What are Executive Functions?

Executive functioning skills are the mental skills that we use to achieve goals, and they are vital for successful learning. We all use these skills regularly to plan, manage, evaluate, focus, and respond. The eight executive function skills that Lively Minds Institute focuses on are self-control, self-monitor, flexibility, emotional control, task initiation, working memory, planning, and organization. You can read below to find out what each of these skills are and how they affect a student’s ability to learn.


Self-control is the ability to stop and think before acting. Children with the skill of self-control are able to resist the urge to say or do something, so they can take the time to evaluate a situation to determine how their behavior might impact it. They can consider their obligations or commitments and pass up something pleasurable. They are able to wait a short period of time without being disruptive. They can also choose to do schoolwork so that they don’t sacrifice accuracy and completeness.


Self-monitor is the ability to view and evaluate oneself in a situation. Children with the skill of self-monitor can judge their own efforts and adjust what they are doing wrong when given cues or feedback. They can see when they are not following directions or understand when they need help. They are also able to check their work for mistakes, correct mistakes, and try to keep their work neat.


Flexibility, or shift, is the ability to adapt to changing conditions by revising plans or changing strategies. Children with the skill of flexibility are able to revise plans when faced with setbacks, new information, obstacles or mistakes. They can change their plans without major distress, and they can accept an alternate when the first choice is not available. They attempt to solve problems with another solution if the original solution doesn’t work. They are able to see new ways to do a familiar task when necessary.

Emotional Control

Emotional control is the ability to manage feelings to achieve goals and complete tasks. Children with the skill of emotional control can recover from a disappointment in a short period of time. They can accept constructive criticism, and they can keep sight of their goals even when something upsetting happens. They do not often overreact to losing a game or call situations unfair. They are able to stick with schoolwork even when distressed about something else.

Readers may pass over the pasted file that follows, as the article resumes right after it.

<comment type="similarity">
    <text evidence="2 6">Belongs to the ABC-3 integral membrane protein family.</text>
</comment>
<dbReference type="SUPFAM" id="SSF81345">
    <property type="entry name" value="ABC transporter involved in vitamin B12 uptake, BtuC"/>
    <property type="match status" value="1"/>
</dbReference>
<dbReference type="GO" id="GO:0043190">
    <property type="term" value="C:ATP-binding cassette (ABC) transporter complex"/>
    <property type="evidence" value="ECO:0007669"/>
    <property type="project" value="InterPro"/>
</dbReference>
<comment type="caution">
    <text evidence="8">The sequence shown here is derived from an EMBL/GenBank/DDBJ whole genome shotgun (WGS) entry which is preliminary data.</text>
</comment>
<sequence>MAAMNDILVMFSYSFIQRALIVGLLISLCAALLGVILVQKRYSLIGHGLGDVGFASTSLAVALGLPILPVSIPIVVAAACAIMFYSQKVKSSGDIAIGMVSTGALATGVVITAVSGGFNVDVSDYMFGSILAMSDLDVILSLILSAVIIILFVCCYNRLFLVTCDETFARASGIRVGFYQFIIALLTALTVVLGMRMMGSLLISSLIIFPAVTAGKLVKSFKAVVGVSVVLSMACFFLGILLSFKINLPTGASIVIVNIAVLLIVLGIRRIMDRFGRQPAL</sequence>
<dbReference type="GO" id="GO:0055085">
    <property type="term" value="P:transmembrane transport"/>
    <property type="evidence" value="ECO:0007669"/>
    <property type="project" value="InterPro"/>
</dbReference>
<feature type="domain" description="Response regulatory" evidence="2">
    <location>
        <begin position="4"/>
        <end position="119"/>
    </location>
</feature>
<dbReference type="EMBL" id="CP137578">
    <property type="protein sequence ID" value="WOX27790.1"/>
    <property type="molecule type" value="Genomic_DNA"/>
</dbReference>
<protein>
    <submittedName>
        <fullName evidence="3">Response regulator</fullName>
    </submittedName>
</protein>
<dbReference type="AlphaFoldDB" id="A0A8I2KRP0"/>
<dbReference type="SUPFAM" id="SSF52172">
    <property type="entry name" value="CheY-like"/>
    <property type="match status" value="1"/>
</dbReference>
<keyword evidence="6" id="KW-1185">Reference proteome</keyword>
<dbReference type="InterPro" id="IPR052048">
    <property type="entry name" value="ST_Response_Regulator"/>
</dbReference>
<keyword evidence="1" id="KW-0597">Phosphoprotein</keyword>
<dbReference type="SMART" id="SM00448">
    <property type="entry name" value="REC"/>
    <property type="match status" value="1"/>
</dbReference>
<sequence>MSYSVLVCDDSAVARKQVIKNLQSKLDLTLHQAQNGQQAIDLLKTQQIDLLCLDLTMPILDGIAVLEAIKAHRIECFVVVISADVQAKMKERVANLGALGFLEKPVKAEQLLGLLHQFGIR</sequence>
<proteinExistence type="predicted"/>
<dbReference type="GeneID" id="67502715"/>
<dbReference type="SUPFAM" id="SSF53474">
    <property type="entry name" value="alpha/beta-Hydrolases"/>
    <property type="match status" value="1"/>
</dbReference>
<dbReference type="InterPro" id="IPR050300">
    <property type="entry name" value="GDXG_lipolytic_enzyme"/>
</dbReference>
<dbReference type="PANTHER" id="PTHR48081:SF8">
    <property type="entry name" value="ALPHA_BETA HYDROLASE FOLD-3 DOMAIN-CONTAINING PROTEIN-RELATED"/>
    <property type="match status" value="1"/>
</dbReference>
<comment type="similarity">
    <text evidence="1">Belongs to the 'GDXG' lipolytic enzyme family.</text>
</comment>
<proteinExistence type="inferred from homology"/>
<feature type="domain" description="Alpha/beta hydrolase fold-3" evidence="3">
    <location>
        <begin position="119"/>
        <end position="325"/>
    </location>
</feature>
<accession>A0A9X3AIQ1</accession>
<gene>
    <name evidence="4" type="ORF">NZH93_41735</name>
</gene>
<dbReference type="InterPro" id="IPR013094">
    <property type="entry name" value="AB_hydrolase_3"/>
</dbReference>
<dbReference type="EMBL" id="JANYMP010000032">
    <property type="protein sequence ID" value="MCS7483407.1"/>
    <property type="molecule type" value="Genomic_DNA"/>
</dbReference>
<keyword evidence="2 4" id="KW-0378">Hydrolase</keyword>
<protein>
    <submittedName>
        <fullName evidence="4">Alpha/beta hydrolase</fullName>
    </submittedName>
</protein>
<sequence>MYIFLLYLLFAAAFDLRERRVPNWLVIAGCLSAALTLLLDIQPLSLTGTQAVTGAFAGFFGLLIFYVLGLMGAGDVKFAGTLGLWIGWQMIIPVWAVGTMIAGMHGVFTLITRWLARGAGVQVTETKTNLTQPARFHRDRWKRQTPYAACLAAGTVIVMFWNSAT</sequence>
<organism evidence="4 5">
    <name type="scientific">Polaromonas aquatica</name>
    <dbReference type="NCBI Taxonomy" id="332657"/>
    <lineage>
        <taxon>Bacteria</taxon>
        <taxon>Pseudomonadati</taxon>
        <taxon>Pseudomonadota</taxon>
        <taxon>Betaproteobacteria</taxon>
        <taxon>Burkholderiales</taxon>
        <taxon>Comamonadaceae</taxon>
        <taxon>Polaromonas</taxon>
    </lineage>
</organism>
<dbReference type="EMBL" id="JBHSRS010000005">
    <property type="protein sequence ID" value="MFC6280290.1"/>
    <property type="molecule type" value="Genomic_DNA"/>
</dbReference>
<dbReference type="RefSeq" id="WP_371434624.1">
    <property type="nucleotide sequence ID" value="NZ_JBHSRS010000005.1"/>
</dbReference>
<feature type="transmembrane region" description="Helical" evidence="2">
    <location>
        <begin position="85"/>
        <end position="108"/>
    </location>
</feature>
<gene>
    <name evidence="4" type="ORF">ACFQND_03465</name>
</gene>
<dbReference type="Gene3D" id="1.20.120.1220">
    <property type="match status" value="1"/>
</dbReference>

Task Initiation

Task initiation is the ability to begin projects and tasks without procrastination. Children with the skill of task initiation are self-starters who are able to begin homework and projects with enough time to finish. They usually have a plan of action for how to break a large project into more manageable pieces. They are able to brainstorm ideas and come up with solutions when stuck. They do not usually need to be told to begin a task.

Working Memory

Working memory is the ability to use information held in memory to complete a task. Children with the skill of working memory can remember and apply crucial information to finish a task. They can follow multi-step directions and utilize strategies to stay on task. They are able to minimize distractions and redirect to their work when interrupted. They are able to use mnemonic devices to remember information, and they use strategies to remember information that cannot be stored in their mind.


Planning is the ability to create steps to reach a goal and to decide which steps need the most focus. Children with the skill of planning have the ability to estimate how long a task will take to complete. They are able to break a large project down into smaller pieces and make a plan with a goal in mind. They can use a system for prioritizing, tracking, and turning in projects. They are also able to organize their ideas and map out their days.


Organization is the ability to develop and use systems to keep track of materials and information. Children with the skill of organization keep track of materials and belongings. They can find what they need because they have a system for storing and retrieving. Their belongings have a designated place, and they can put things in their place. When faced with a consequence for being disorganized, they can use their skills to improve their systems.

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We work with students of all ages across the country, and we would love to talk with you about your executive function needs.